By analyzing echoes previously discarded as noise in seismic data, KAUST researchers have found a way to more than double the spatial resolution of subsurface seismic imaging1. The advance could improve the characterization of subsurface geology, with major implications for oil and gas exploration and seafloor research and engineering.
Seismic imaging is a relatively quick way to estimate the structure and general properties of the ground at depth without drilling. The technique involves firing a pulse of vibration into the ground and then detecting the vibrations that return as the pulse bounces off boundaries between different types of rocks, liquids or voids. The time taken for the pulse to return is used to calculate the depth to each feature, resulting in a two-dimensional image of subsurface structure.
Although this works remarkably well and is one of the critical exploration techniques used to find new oil and gas deposits, the images tend to become less accurate and more fuzzy with depth and in complex geological areas. This can lead to missed deposits or false leads.
In the past, geophysicists have used only the first return signal to detect the subsurface reflectors that correspond to geological boundaries. The seismic record also includes a lot of vibration noise that is filtered out. However, some of this noise is actually due to vibrations called resonant multiples that have bounced back and forth between reflectors before returning to the surface.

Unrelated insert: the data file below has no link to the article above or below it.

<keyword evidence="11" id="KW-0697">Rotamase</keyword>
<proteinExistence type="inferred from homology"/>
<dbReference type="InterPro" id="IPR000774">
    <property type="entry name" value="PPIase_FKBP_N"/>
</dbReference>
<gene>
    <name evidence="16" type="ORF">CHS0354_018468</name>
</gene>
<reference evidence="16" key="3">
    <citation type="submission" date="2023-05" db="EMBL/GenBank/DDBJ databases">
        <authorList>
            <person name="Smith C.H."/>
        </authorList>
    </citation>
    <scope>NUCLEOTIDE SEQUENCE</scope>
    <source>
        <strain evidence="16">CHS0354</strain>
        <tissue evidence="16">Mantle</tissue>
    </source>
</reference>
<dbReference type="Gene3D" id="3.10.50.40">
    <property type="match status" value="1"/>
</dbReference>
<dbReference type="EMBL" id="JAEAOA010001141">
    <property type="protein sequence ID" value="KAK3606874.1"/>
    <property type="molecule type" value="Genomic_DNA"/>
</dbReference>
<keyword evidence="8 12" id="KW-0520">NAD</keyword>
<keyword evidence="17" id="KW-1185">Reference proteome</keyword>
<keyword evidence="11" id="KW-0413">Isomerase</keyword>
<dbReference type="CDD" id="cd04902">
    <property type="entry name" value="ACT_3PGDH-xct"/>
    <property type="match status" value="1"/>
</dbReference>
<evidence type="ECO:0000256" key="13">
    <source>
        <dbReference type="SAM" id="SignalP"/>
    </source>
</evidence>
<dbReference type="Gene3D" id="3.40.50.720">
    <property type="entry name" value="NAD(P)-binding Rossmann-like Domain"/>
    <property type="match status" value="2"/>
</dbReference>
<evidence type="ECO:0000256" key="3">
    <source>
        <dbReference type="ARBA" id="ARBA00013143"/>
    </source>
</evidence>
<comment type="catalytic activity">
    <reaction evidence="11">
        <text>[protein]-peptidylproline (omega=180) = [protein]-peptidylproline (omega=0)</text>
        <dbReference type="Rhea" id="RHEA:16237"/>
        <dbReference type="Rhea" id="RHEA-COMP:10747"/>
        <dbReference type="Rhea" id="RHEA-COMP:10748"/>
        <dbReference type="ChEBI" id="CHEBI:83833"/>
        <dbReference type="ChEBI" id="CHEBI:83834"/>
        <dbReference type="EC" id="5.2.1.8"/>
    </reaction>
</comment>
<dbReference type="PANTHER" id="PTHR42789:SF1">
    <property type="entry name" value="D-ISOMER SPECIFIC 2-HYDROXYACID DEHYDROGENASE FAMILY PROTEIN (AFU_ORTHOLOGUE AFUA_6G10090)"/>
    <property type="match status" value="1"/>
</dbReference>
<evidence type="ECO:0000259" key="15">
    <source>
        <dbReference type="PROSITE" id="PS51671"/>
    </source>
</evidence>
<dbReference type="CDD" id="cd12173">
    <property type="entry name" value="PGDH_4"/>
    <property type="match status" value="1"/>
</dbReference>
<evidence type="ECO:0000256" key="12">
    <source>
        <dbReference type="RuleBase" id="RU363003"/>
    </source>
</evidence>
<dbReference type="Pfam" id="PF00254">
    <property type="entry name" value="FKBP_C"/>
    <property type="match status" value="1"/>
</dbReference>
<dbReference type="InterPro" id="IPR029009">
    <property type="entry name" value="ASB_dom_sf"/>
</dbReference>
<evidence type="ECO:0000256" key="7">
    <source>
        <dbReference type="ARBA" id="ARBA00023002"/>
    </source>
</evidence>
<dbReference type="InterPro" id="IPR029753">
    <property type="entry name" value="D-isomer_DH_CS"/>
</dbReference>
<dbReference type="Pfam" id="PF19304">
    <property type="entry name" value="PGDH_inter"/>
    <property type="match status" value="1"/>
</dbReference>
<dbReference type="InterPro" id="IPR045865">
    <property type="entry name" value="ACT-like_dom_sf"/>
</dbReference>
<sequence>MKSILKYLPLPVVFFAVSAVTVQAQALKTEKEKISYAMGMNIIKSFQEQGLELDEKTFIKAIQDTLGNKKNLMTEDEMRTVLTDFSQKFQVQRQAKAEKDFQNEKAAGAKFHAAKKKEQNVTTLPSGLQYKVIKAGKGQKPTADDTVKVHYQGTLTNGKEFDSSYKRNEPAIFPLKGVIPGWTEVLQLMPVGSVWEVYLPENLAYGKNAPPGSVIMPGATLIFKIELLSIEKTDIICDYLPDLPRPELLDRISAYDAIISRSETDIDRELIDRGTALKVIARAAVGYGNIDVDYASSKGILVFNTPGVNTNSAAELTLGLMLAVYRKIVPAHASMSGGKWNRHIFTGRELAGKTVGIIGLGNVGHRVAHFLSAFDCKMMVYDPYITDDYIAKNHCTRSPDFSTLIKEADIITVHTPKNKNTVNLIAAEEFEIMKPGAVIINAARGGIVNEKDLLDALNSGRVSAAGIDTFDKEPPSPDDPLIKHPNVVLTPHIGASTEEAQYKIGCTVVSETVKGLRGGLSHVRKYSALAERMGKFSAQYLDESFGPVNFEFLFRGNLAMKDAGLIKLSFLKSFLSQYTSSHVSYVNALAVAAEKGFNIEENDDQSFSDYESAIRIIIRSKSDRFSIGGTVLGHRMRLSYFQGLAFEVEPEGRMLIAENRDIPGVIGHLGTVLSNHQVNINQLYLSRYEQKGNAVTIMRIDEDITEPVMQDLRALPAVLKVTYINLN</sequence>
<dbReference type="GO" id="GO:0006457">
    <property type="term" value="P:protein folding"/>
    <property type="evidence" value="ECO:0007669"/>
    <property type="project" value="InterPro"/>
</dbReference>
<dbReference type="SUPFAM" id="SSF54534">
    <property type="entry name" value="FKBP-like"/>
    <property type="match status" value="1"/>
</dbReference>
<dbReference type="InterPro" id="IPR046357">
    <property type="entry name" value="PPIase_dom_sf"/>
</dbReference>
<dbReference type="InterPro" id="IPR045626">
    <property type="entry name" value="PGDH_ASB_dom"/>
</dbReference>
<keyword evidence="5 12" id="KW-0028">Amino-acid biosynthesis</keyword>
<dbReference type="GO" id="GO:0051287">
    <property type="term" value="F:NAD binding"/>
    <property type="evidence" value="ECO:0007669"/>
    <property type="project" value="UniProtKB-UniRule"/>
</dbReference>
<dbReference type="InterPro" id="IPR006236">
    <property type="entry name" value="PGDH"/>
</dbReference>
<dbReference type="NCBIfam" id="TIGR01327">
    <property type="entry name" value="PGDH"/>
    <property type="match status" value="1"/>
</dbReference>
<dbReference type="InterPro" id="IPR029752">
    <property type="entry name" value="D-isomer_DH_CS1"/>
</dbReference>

“Think of a canyon and how when a word shouted into it, it gets echoed back and forth between the two parallel walls,” explained Gerard Schuster, KAUST professor of Earth science and engineering and leader of the research team. “This type of sound wave is a resonant multiple and the principle in seismic imaging is the same: each time the wave echoes back and forth, the round-trip time is multiplied to the point where we can measure much more precise distances, including subwavelength features on the canyon wall.”
The resonant multiple scheme is able to more than double the imaging resolution compared with existing methods, and is the first practical seismic technique to realize super-resolution imaging capable of resolving features smaller than the signal wavelength.
“This method will allow us to improve imaging of salt domes, which are often associated with gas deposits, and also detect subtle geologic changes in a layer that are indicative of hydrocarbon or mineral deposits,” Schuster said. “The technique also has potential applications in other fields, including in radar and medical acoustic devices.”